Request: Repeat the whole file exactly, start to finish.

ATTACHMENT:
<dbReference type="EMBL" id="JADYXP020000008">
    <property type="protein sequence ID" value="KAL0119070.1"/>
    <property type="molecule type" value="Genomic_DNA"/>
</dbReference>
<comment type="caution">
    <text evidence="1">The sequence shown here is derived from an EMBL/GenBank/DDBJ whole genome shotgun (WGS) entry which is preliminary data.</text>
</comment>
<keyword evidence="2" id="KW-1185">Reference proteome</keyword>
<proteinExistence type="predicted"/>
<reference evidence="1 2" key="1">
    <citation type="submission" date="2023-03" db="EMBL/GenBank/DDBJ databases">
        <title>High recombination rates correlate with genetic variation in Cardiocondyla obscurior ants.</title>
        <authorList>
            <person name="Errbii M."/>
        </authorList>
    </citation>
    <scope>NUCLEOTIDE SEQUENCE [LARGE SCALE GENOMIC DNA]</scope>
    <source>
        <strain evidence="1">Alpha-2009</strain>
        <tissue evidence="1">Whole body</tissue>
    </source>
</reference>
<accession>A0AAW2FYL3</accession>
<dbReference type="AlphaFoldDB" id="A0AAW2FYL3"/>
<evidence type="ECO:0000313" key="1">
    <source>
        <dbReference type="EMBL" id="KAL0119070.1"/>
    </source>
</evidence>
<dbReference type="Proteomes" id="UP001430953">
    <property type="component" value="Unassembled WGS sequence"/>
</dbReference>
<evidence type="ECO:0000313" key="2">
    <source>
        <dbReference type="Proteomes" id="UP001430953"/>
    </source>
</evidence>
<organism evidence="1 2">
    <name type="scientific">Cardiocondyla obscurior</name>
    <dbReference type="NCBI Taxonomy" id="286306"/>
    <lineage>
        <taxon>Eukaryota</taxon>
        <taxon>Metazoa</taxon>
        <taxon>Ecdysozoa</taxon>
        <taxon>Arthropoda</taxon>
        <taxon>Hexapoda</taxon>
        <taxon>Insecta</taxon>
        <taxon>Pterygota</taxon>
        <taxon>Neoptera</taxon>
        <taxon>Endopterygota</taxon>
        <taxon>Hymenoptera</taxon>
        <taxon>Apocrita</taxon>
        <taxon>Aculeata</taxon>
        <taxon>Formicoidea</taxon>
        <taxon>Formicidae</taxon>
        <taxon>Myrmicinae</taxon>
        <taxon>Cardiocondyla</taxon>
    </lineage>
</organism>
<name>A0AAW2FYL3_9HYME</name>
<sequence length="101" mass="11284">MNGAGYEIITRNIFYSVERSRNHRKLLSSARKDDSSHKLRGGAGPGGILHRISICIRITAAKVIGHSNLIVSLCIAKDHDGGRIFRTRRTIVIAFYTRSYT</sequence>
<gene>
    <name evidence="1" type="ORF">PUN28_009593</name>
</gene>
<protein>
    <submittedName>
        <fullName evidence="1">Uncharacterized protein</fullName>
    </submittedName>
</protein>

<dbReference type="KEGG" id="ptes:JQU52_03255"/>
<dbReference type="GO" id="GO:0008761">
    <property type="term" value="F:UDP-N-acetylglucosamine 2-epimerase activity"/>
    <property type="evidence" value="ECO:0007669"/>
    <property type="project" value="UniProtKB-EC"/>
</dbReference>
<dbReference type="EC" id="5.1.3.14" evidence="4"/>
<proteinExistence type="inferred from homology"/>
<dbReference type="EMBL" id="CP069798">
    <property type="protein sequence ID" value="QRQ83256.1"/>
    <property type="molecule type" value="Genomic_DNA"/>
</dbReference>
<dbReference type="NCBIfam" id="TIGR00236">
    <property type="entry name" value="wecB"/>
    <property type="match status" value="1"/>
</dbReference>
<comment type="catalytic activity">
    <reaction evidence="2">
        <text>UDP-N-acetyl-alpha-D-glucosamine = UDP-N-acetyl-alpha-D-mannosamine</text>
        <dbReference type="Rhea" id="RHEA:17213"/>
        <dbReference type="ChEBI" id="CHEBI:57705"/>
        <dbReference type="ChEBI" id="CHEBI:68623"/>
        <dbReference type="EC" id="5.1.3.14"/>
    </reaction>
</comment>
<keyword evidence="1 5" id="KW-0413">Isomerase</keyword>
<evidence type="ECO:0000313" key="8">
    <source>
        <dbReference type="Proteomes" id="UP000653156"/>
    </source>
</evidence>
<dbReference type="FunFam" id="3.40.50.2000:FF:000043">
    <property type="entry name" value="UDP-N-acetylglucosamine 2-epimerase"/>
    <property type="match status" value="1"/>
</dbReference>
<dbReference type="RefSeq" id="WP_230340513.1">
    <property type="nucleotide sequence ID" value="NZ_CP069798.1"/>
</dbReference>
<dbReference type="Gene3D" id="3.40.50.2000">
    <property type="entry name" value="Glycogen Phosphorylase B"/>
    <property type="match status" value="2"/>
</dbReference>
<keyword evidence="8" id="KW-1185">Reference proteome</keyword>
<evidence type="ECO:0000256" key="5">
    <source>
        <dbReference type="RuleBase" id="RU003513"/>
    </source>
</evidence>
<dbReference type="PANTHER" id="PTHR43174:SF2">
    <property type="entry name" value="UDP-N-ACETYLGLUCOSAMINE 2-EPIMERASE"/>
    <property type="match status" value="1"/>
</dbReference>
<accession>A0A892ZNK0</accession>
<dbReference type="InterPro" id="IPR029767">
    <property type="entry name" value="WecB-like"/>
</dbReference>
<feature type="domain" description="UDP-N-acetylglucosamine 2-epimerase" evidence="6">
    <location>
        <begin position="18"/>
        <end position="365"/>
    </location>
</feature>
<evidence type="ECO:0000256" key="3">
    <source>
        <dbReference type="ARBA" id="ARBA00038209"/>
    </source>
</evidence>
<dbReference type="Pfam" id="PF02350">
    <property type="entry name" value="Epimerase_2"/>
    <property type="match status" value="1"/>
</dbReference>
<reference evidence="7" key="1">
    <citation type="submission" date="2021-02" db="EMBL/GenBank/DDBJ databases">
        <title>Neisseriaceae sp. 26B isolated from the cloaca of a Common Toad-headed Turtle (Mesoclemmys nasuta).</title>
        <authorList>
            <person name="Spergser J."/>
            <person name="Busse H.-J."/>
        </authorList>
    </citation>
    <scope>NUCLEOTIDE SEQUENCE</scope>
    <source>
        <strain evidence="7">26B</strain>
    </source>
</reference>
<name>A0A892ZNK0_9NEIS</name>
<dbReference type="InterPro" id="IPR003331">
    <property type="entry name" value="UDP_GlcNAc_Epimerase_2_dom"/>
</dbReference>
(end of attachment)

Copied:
<dbReference type="EMBL" id="JADYXP020000008">
    <property type="protein sequence ID" value="KAL0119070.1"/>
    <property type="molecule type" value="Genomic_DNA"/>
</dbReference>
<comment type="caution">
    <text evidence="1">The sequence shown here is derived from an EMBL/GenBank/DDBJ whole genome shotgun (WGS) entry which is preliminary data.</text>
</comment>
<keyword evidence="2" id="KW-1185">Reference proteome</keyword>
<proteinExistence type="predicted"/>
<reference evidence="1 2" key="1">
    <citation type="submission" date="2023-03" db="EMBL/GenBank/DDBJ databases">
        <title>High recombination rates correlate with genetic variation in Cardiocondyla obscurior ants.</title>
        <authorList>
            <person name="Errbii M."/>
        </authorList>
    </citation>
    <scope>NUCLEOTIDE SEQUENCE [LARGE SCALE GENOMIC DNA]</scope>
    <source>
        <strain evidence="1">Alpha-2009</strain>
        <tissue evidence="1">Whole body</tissue>
    </source>
</reference>
<accession>A0AAW2FYL3</accession>
<dbReference type="AlphaFoldDB" id="A0AAW2FYL3"/>
<evidence type="ECO:0000313" key="1">
    <source>
        <dbReference type="EMBL" id="KAL0119070.1"/>
    </source>
</evidence>
<dbReference type="Proteomes" id="UP001430953">
    <property type="component" value="Unassembled WGS sequence"/>
</dbReference>
<evidence type="ECO:0000313" key="2">
    <source>
        <dbReference type="Proteomes" id="UP001430953"/>
    </source>
</evidence>
<organism evidence="1 2">
    <name type="scientific">Cardiocondyla obscurior</name>
    <dbReference type="NCBI Taxonomy" id="286306"/>
    <lineage>
        <taxon>Eukaryota</taxon>
        <taxon>Metazoa</taxon>
        <taxon>Ecdysozoa</taxon>
        <taxon>Arthropoda</taxon>
        <taxon>Hexapoda</taxon>
        <taxon>Insecta</taxon>
        <taxon>Pterygota</taxon>
        <taxon>Neoptera</taxon>
        <taxon>Endopterygota</taxon>
        <taxon>Hymenoptera</taxon>
        <taxon>Apocrita</taxon>
        <taxon>Aculeata</taxon>
        <taxon>Formicoidea</taxon>
        <taxon>Formicidae</taxon>
        <taxon>Myrmicinae</taxon>
        <taxon>Cardiocondyla</taxon>
    </lineage>
</organism>
<name>A0AAW2FYL3_9HYME</name>
<sequence length="101" mass="11284">MNGAGYEIITRNIFYSVERSRNHRKLLSSARKDDSSHKLRGGAGPGGILHRISICIRITAAKVIGHSNLIVSLCIAKDHDGGRIFRTRRTIVIAFYTRSYT</sequence>
<gene>
    <name evidence="1" type="ORF">PUN28_009593</name>
</gene>
<protein>
    <submittedName>
        <fullName evidence="1">Uncharacterized protein</fullName>
    </submittedName>
</protein>

<dbReference type="KEGG" id="ptes:JQU52_03255"/>
<dbReference type="GO" id="GO:0008761">
    <property type="term" value="F:UDP-N-acetylglucosamine 2-epimerase activity"/>
    <property type="evidence" value="ECO:0007669"/>
    <property type="project" value="UniProtKB-EC"/>
</dbReference>
<dbReference type="EC" id="5.1.3.14" evidence="4"/>
<proteinExistence type="inferred from homology"/>
<dbReference type="EMBL" id="CP069798">
    <property type="protein sequence ID" value="QRQ83256.1"/>
    <property type="molecule type" value="Genomic_DNA"/>
</dbReference>
<dbReference type="NCBIfam" id="TIGR00236">
    <property type="entry name" value="wecB"/>
    <property type="match status" value="1"/>
</dbReference>
<comment type="catalytic activity">
    <reaction evidence="2">
        <text>UDP-N-acetyl-alpha-D-glucosamine = UDP-N-acetyl-alpha-D-mannosamine</text>
        <dbReference type="Rhea" id="RHEA:17213"/>
        <dbReference type="ChEBI" id="CHEBI:57705"/>
        <dbReference type="ChEBI" id="CHEBI:68623"/>
        <dbReference type="EC" id="5.1.3.14"/>
    </reaction>
</comment>
<keyword evidence="1 5" id="KW-0413">Isomerase</keyword>
<evidence type="ECO:0000313" key="8">
    <source>
        <dbReference type="Proteomes" id="UP000653156"/>
    </source>
</evidence>
<dbReference type="FunFam" id="3.40.50.2000:FF:000043">
    <property type="entry name" value="UDP-N-acetylglucosamine 2-epimerase"/>
    <property type="match status" value="1"/>
</dbReference>
<dbReference type="RefSeq" id="WP_230340513.1">
    <property type="nucleotide sequence ID" value="NZ_CP069798.1"/>
</dbReference>
<dbReference type="Gene3D" id="3.40.50.2000">
    <property type="entry name" value="Glycogen Phosphorylase B"/>
    <property type="match status" value="2"/>
</dbReference>
<keyword evidence="8" id="KW-1185">Reference proteome</keyword>
<evidence type="ECO:0000256" key="5">
    <source>
        <dbReference type="RuleBase" id="RU003513"/>
    </source>
</evidence>
<dbReference type="PANTHER" id="PTHR43174:SF2">
    <property type="entry name" value="UDP-N-ACETYLGLUCOSAMINE 2-EPIMERASE"/>
    <property type="match status" value="1"/>
</dbReference>
<accession>A0A892ZNK0</accession>
<dbReference type="InterPro" id="IPR029767">
    <property type="entry name" value="WecB-like"/>
</dbReference>
<feature type="domain" description="UDP-N-acetylglucosamine 2-epimerase" evidence="6">
    <location>
        <begin position="18"/>
        <end position="365"/>
    </location>
</feature>
<evidence type="ECO:0000256" key="3">
    <source>
        <dbReference type="ARBA" id="ARBA00038209"/>
    </source>
</evidence>
<dbReference type="Pfam" id="PF02350">
    <property type="entry name" value="Epimerase_2"/>
    <property type="match status" value="1"/>
</dbReference>
<reference evidence="7" key="1">
    <citation type="submission" date="2021-02" db="EMBL/GenBank/DDBJ databases">
        <title>Neisseriaceae sp. 26B isolated from the cloaca of a Common Toad-headed Turtle (Mesoclemmys nasuta).</title>
        <authorList>
            <person name="Spergser J."/>
            <person name="Busse H.-J."/>
        </authorList>
    </citation>
    <scope>NUCLEOTIDE SEQUENCE</scope>
    <source>
        <strain evidence="7">26B</strain>
    </source>
</reference>
<name>A0A892ZNK0_9NEIS</name>
<dbReference type="InterPro" id="IPR003331">
    <property type="entry name" value="UDP_GlcNAc_Epimerase_2_dom"/>
</dbReference>